Megan McArdle elucidates a point I've attempted to make about meritocracy: qualities that lead to success in a meritocracy can be transmitted across generations as surely as aristocracy can be.
You can argue about why this is--are the upper middle class transmitting real skills, or pull? But does it matter? As an editor at The Economist once noted to me, it's actually rather more worrying if what they're giving their children is a strong education and an absolutely ferocious work ethic. An aristocracy that simply bequeaths money and social position to its children will eventually fall. And aristocracy that bequeaths the actual skills required to earn more money than everyone else is self perpetuating.
And self-legitimating. The old aristocracy was, I think, at least dimly aware that it wasn't quite fair for them to have what they had by mere virtue of being born to the right parents. But in the new aristocracy, it is rarely enough to just get born to the right parents; you also have to work very hard. (Higher earning men are now more likely to work more than 50 hours a week than are men in lower earnings quintiles.) Whatever the systemic injustices, it's also quite clear to everyone . . . even parasitic leeches of investment bankers . . . that their salaries only come as the result of frantic effort.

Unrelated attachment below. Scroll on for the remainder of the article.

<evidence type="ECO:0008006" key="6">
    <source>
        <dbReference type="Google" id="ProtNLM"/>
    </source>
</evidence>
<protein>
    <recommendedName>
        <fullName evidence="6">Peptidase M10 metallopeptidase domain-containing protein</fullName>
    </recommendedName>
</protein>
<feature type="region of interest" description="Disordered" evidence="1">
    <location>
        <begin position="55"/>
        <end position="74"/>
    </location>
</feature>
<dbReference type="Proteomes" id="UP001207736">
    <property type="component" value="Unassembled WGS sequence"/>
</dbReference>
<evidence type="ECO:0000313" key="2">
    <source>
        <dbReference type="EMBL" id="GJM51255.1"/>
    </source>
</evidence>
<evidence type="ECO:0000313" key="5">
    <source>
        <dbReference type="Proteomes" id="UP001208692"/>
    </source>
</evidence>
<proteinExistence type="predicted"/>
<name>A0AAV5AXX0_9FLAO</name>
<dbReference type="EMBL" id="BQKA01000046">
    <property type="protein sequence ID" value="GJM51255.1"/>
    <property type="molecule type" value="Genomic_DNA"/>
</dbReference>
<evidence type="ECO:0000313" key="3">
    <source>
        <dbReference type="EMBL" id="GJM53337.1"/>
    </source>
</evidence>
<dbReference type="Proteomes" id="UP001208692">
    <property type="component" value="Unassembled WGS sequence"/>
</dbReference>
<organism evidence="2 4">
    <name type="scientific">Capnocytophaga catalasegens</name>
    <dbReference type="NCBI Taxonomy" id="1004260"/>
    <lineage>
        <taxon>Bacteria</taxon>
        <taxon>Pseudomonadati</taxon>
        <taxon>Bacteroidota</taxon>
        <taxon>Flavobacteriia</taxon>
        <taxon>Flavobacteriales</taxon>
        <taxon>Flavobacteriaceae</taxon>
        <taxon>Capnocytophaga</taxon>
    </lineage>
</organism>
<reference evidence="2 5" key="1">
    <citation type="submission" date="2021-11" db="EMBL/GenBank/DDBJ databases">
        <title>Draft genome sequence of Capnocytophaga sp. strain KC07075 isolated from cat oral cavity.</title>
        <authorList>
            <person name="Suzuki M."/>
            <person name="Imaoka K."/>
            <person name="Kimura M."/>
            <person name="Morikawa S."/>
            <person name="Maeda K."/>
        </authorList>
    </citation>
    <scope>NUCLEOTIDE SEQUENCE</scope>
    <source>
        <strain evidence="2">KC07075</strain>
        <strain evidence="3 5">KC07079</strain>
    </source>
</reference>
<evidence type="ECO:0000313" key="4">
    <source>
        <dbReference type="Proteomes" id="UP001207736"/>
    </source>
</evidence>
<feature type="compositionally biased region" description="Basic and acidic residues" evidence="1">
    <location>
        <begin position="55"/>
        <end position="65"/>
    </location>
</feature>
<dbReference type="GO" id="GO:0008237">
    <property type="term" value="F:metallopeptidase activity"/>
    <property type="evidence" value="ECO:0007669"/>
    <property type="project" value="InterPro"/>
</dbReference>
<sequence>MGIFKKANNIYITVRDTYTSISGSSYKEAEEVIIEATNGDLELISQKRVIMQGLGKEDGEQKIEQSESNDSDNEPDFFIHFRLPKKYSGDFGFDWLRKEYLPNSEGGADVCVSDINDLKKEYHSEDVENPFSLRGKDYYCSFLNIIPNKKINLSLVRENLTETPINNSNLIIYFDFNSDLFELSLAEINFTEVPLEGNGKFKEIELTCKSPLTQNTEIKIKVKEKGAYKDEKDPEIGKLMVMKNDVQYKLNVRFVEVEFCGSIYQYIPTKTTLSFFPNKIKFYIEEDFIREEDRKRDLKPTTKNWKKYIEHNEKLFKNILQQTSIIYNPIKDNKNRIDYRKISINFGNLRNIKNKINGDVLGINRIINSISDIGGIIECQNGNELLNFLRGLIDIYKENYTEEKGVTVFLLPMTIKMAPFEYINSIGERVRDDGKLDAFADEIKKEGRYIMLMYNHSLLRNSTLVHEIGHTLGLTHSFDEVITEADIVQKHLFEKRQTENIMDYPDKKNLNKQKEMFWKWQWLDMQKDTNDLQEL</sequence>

The ability of one's parents to confer such enduring advantages is obviously unfair. And while I don't want to say that a society cannot last that way--obviously, many have, for hundreds of years--I don't think it's healthy for society. It is hard to get civic engagement, or respect for the law, when the bottom 40% or so feels that the game is rigged.
I'm not sure that the situation is "rigged" in the same way as in an aristocracy, but it is clear that parents and family can confer significant advantages or disadvantages even in a meritocracy. It's not obvious to me how this could be avoided... those in power now will naturally wield that power in a way that gives their children the best possible opportunities.
How would upper-middle-class parents feel about children who had only a 17% chance of achieving a household income above $90,000? They would be horrified. And then they would busily start using the full scope of their talents--their financial resources, their educational skills, and their social capital--to "fix it".
These instincts would operate in a meritocracy, an aristocracy, or a Marxist utopia.